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Collisions: part disaster movie, part travelogue, completely immersive

Arts & Culture

Indigenous elder Nyarri Nyarri Morgan’s first contact with Europeans was observing – without context – one of the Maralinga atomic tests. This dramatic first contact forms the focus of Lynette Wallworth’s digital art/documentary Collisions.

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The 17-minute work – currently showing at the Art Gallery of South Australia (AGSA) and in the Australian Centre for Moving Image (ACMI) in Melbourne – showcases innovative excellence in virtual reality and 360-degree panoramic photography, combined with computer animation and an ultra-dynamic soundscape.

Set in the Western Desert, it contains elements of the disaster movie, the travelogue and the nature story, and represents the uniquely personal vision of Nyarri.

Born in the desert near Maralinga, he also witnessed the 1960s Blue Streak Rocket tests. As a child, Nyarri was taken to the Jigalong mission, and is now a painter (and expert horseman) of the Martu people, who reclaimed their land in the 1970s in a legal and ethical stand against uranium mining.

Collisions is clearly conceived and imagined by an artist at her peak and an indigenous collaborator with a powerful message. Their vision is engineered by innovation experts and delivered with uber-realism and total immersion; the real world disappears. “Awesome” is the appropriate adjective.

In this magical, mediated “place”, we exist so real and yet so virtual. We are in the earliest phase of VR evolution and, so far, virtual environments are often clunky versions of the “uncanny valley”.

Enter the immersive theatre at ACMI or the vestibule space at the AGSA, slip on your headgear and grab a comfy swivel chair – your vehicle for the experience. You arrive in Nyarri’s home turf by air. Get into the act: you are the camera, can glide around, crane up and down and lean into this world.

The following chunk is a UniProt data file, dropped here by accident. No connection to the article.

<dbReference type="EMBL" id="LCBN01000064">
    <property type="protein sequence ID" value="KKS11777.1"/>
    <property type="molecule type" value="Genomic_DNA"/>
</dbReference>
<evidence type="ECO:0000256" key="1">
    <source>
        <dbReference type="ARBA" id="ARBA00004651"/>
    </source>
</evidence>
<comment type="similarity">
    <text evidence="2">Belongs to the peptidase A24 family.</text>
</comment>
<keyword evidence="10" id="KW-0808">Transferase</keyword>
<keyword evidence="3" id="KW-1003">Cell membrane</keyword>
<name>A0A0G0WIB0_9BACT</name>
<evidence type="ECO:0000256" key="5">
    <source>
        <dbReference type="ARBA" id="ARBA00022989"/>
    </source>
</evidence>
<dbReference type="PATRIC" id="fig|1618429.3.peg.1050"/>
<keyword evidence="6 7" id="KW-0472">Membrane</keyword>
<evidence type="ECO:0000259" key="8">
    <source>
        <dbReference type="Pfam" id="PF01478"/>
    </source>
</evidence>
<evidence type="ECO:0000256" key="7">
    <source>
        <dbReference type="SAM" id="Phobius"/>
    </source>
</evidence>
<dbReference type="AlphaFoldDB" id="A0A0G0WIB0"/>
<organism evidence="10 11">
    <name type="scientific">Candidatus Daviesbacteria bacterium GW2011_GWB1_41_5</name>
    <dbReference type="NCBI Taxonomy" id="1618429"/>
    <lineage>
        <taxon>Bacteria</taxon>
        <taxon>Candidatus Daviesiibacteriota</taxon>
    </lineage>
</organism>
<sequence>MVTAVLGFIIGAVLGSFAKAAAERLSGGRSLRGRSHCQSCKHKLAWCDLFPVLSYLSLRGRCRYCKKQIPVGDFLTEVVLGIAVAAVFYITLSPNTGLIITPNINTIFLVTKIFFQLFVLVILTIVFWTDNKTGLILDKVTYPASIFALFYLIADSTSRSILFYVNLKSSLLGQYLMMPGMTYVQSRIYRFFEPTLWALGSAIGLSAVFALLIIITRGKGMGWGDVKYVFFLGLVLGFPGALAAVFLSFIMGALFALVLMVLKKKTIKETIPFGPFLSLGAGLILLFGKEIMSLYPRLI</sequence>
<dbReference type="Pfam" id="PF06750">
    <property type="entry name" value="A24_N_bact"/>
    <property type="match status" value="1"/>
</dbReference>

You find points of access inside a seamless image apparently your own creation (there is no screen) that replaces your “real” environment with a new, temporary or virtual reality – the Western Desert.

Science-fiction hit movie The Matrix reminds us that virtual reality has a loose relationship with “truth” and can be used to trick us. This ultra-crisp VR immersion allows inspection of several gorgeous landscapes from all angles. We are at liberty to roam within the scope allowed by 360-degree cameras airborne by drones.

The rig is driven by proprietary software from Visual Playgrond paired with Oculus Rift headsets and top-shelf headphones. The image is all happening inside the headset, triggered by a master computer. Headsets on, we are THERE, in the matrix as it were.

THERE as we “fly” above a convoy of trucks entering Martu country. We receive our welcome to the land by Nyarri and his grandson Curtis and are THERE by the hill that they are protecting; a hill that holds uranium. After seeing the Maralinga and Blue Streak Rocket tests, Nyarri is sure this spirit should not be unleashed upon a land better served by custodians who will prevent disaster.